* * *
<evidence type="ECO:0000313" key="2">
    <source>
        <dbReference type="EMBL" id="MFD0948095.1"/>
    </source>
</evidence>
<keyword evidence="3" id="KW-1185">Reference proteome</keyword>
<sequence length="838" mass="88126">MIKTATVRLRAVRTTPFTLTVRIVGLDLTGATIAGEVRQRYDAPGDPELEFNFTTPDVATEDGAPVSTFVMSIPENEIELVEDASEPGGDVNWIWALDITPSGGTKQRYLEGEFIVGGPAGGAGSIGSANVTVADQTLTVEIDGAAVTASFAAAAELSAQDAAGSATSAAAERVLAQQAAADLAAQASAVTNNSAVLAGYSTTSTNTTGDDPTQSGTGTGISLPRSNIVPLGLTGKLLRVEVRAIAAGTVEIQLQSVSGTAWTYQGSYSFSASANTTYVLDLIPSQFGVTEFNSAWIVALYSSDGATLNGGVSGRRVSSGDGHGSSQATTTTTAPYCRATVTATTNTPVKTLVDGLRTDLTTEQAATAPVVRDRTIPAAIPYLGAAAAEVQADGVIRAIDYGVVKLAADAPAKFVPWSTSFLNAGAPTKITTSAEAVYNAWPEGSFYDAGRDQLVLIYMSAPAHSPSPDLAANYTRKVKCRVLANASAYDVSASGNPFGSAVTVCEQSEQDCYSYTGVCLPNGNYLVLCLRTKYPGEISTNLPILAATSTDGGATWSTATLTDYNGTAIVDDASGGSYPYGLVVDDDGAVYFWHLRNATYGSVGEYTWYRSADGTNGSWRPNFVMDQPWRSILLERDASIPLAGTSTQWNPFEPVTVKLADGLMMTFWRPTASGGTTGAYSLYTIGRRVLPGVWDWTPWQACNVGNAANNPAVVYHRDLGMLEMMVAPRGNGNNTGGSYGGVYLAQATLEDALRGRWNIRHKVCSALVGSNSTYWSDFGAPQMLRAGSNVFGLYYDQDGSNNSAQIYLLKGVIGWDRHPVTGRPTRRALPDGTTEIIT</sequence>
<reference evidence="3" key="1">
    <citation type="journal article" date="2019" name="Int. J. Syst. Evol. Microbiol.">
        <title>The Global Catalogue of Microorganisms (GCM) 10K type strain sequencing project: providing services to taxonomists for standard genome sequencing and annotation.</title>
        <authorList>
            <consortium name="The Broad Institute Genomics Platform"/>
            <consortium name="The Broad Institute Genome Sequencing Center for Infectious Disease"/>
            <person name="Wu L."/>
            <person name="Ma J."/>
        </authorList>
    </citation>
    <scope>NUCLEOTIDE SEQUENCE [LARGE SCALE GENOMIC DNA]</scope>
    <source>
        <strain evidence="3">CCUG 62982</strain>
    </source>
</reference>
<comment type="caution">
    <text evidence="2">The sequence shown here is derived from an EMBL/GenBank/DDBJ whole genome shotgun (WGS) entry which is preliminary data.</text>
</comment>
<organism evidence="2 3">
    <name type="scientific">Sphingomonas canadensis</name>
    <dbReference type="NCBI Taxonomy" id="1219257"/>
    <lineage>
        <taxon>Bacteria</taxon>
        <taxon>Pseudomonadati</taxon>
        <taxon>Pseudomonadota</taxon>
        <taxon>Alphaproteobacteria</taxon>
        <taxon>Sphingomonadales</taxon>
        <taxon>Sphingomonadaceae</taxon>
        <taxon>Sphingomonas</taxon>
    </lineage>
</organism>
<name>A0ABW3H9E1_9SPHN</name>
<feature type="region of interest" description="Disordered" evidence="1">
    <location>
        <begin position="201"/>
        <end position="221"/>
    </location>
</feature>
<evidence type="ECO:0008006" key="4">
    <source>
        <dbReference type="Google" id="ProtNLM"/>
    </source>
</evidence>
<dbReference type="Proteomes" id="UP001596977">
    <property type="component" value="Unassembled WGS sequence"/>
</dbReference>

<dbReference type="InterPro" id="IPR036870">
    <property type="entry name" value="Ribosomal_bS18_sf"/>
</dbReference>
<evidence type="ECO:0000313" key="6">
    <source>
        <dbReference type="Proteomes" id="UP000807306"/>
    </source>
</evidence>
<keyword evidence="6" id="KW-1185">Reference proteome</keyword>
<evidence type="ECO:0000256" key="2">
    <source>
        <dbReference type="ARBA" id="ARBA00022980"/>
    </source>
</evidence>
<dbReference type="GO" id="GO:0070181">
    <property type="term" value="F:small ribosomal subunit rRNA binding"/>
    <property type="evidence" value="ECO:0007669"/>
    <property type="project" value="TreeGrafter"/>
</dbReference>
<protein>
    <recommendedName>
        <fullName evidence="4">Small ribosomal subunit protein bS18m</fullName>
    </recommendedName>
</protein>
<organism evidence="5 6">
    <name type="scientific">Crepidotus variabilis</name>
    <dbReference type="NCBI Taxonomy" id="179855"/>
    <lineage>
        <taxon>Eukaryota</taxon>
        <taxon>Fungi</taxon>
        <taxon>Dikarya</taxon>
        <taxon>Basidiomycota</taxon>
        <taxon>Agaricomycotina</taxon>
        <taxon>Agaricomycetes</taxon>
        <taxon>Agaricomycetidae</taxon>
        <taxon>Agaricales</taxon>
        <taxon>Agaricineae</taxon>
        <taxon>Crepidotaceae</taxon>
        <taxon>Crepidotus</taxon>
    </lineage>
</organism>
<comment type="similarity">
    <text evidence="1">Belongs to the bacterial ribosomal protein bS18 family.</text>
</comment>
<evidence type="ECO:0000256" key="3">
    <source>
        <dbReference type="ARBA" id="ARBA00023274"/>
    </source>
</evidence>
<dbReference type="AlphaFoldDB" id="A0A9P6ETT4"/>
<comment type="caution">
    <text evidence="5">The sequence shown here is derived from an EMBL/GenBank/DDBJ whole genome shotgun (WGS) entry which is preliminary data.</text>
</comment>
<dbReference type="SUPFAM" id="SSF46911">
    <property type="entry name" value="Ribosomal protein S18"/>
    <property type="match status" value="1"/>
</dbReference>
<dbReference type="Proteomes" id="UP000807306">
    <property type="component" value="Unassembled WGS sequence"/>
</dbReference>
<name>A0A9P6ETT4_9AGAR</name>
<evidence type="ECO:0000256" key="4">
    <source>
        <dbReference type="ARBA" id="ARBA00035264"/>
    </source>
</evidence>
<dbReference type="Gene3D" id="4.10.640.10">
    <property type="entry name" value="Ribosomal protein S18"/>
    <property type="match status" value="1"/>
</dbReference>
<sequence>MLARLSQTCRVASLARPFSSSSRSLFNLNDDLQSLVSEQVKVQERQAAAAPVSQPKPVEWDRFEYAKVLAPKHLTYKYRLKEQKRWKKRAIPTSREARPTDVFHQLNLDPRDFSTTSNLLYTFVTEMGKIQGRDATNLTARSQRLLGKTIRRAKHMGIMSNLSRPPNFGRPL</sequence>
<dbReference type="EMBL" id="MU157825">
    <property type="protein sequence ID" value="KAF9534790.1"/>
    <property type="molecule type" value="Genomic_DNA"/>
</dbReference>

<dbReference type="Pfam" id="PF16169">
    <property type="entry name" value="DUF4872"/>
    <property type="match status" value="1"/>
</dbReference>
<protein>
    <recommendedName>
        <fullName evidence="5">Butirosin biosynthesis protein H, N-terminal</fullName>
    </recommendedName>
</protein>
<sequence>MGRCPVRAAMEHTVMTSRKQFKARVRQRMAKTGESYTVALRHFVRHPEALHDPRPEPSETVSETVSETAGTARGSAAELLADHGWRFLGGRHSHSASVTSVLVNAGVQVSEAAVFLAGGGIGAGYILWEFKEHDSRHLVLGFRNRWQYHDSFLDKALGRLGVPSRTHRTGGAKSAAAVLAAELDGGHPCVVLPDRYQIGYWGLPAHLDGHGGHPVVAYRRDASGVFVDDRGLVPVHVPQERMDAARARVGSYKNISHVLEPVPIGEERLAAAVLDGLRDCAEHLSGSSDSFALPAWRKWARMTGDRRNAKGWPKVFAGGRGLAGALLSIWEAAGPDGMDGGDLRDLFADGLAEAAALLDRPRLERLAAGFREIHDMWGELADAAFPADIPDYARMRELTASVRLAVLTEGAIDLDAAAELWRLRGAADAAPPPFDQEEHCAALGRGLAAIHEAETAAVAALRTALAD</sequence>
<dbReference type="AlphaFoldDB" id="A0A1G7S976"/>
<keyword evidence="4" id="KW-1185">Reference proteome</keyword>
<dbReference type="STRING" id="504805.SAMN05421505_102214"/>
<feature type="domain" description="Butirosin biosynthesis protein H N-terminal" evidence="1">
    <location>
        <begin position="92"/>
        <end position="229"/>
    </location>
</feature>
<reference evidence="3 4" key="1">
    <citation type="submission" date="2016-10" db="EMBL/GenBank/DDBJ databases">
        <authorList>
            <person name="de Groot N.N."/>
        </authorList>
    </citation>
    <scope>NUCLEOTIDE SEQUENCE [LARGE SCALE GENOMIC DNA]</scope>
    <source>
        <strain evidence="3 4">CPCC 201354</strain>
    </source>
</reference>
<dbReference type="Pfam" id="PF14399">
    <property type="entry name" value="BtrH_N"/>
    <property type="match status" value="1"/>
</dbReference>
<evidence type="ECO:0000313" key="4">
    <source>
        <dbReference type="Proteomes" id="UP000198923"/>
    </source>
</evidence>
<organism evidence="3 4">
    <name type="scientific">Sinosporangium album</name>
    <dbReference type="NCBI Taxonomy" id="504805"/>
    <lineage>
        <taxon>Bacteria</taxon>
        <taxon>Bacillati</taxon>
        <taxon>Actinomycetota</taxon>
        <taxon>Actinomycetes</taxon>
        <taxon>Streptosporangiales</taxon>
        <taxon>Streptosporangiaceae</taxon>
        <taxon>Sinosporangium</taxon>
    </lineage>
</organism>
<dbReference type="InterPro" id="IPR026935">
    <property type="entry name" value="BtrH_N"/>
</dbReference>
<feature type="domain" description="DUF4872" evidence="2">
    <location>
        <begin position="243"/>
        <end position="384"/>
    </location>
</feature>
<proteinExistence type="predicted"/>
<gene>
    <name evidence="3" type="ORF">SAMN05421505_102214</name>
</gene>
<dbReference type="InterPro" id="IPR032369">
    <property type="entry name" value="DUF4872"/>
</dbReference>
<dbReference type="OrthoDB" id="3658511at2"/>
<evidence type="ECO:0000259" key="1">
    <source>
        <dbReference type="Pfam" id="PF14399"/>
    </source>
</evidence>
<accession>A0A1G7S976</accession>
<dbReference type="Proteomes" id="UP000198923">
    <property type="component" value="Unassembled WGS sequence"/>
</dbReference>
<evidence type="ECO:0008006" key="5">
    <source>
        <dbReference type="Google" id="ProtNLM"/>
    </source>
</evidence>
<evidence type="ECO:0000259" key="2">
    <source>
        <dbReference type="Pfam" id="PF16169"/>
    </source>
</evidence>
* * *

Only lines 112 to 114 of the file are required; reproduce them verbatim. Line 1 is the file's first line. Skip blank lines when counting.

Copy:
    <property type="component" value="Unassembled WGS sequence"/>
</dbReference>
<name>A0A9P6ETT4_9AGAR</name>